Senator Obama has 15 offices across the state; Senator McCain has 12 – counting Republican Party quarters. The Democratic camp says it has roughly 33 field organizers and 100 people on the campaign payroll; McCain’s side reports nine such operatives and an undisclosed total staff. Obama’s camp claims 4,000 trained volunteers in the Silver State; McCain’s people, “hundreds.”
It’s the same story in other battleground states: Obama’s much-touted grass-roots organization, credited for his success in the primary season, is on the march – knocking on doors, registering new voters, cramming rallies with live bodies. But so what? Does raw people power really match up against a Republican machine, finely honed during the 2000 and 2004 elections, that relies on data and technology and marketing savvy to root out likely McCain voters?
The answer won’t be known for 32 days. In the meantime, political oddsmakers are watching the two contrasting strategies play out in places like this sage-turned-stage state. For now, some suggest that old-school door-knocking could translate into a boost for Obama that’s not showing up in the polling.
Better mobilization “could be a two-point difference [in the vote], and it’s probably a couple of points that would not be picked up in the polls,” says Donald Green, Yale University professor and author of “Get Out the Vote!” “The people who are between voting and not voting would not pass the ‘likely voting’ screen and would not appear in a poll sampling.”
Obama edges ahead in Nevada polls
The average of polls taken since Sept. 17 show Obama up by 0.5 percentage points, according to Real Clear Politics, a website that aggregates polling.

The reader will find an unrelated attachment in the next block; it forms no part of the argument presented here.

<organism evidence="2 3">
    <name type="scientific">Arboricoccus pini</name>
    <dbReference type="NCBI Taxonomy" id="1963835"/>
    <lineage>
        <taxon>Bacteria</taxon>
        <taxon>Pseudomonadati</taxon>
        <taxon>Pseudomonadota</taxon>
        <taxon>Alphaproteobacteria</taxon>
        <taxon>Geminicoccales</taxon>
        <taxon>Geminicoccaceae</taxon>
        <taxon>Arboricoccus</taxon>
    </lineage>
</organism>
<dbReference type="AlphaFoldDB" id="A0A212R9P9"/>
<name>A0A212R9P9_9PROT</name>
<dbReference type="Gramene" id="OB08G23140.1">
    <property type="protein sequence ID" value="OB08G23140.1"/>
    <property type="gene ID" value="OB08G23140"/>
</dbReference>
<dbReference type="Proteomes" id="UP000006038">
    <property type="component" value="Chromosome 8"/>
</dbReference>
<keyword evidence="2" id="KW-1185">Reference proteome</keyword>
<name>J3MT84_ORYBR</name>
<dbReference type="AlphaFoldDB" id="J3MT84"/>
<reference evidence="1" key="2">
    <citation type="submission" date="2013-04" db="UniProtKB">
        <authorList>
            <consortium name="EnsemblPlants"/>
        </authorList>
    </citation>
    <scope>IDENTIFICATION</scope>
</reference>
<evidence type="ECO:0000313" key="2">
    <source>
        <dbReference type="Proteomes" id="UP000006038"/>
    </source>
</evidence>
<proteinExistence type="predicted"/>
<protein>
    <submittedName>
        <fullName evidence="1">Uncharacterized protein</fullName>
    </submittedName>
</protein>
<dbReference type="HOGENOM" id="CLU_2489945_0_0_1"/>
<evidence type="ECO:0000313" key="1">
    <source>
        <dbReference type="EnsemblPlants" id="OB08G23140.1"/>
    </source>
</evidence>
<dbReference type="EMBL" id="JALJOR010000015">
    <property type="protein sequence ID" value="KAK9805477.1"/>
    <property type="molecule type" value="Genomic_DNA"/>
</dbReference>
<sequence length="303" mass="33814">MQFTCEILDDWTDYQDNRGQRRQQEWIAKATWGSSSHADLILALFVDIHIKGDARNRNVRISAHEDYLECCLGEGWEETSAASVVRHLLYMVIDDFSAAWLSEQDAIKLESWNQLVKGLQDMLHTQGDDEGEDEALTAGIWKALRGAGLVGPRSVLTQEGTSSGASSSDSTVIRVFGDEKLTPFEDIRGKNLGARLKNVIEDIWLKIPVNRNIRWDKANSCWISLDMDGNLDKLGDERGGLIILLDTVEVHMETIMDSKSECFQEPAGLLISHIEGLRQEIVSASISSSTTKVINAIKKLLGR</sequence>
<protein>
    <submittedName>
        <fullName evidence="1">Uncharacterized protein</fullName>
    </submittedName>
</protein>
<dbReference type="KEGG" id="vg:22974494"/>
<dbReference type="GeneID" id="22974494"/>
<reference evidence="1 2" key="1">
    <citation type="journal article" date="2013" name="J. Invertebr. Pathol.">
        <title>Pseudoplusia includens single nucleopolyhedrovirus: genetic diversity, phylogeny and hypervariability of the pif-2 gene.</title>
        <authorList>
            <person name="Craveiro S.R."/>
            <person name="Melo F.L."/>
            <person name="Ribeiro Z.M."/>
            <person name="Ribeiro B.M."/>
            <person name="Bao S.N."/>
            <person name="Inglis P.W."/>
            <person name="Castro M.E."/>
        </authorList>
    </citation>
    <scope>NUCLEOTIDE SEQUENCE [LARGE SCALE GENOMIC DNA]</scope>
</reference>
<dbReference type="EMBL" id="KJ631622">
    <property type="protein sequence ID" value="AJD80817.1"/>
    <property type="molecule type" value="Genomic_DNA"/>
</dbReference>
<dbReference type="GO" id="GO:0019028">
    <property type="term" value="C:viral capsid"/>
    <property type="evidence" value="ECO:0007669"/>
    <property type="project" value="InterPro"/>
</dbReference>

“I think Nevada is going to turn on it. In terms of getting people to the polls, ground game can make a big difference,” says Sean Quinn, a reporter with the political website fivethirtyeight.com. He’s been traveling to swing states to look under the hood of the campaigns.
“What you see in Nevada is what we’ve been seeing all across the country so far. [The Obama] campaign has an overwhelming number of volunteers and organizers on the ground,” he says.
The most tangible benefit for Obama so far in Nevada lies in the statewide registration tallies. Republicans have traditionally outnumbered Democrats in the Silver State, including by 7,000 in 2006. This year, Democrats have shot ahead with an advantage of 93,000 registered voters.
The highly competitive early caucus in Nevada certainly helped Democratic registration efforts here, whereas only Mitt Romney and Ron Paul spent much time here tussling in the tumbleweed. But there was also a simple mismatch in manpower: Republicans had to pay for some voter registration efforts, while Democrats could rely solely on volunteers.
McCain’s operations received a thunderbolt of energy with his choice of Sarah Palin for veep. At a recent Palin rally in Carson City, volunteer Joseph Dimitrov walked up and down the line of some 4,000 people asking for volunteers to make campaign calls while they waited.
“When I first heard McCain had picked Palin, I said, ‘who?’ But then I looked up information about her, and I thought, I love this woman!” says Mr. Dimitrov, a student at University of Nevada in Reno.
The Palin event drew 150 volunteers, which was more than the campaign could even use, says Rick Gorka, communications director for McCain’s Nevada campaign. “We always had a lot of volunteers, but when Palin was added it just exploded,” he says.
But the real ace in the hole from the McCain camp’s perspective is their high-tech, streamlined approach.
At a GOP office in Las Vegas, volunteer Kris Del Campo shows off the efficiency of the McCain phone banking operation. His landline phone has a large digital display with buttons to input the multiple-choice responses of voters.
The automated system allows Mr. Del Campo to move through a list of names at least twice as fast as callers over at the Obama offices, who generally use their own cellphones and make handwritten notes that later have to be manually keyed into a database. At one point, Del Campo was able to have three phones working at once.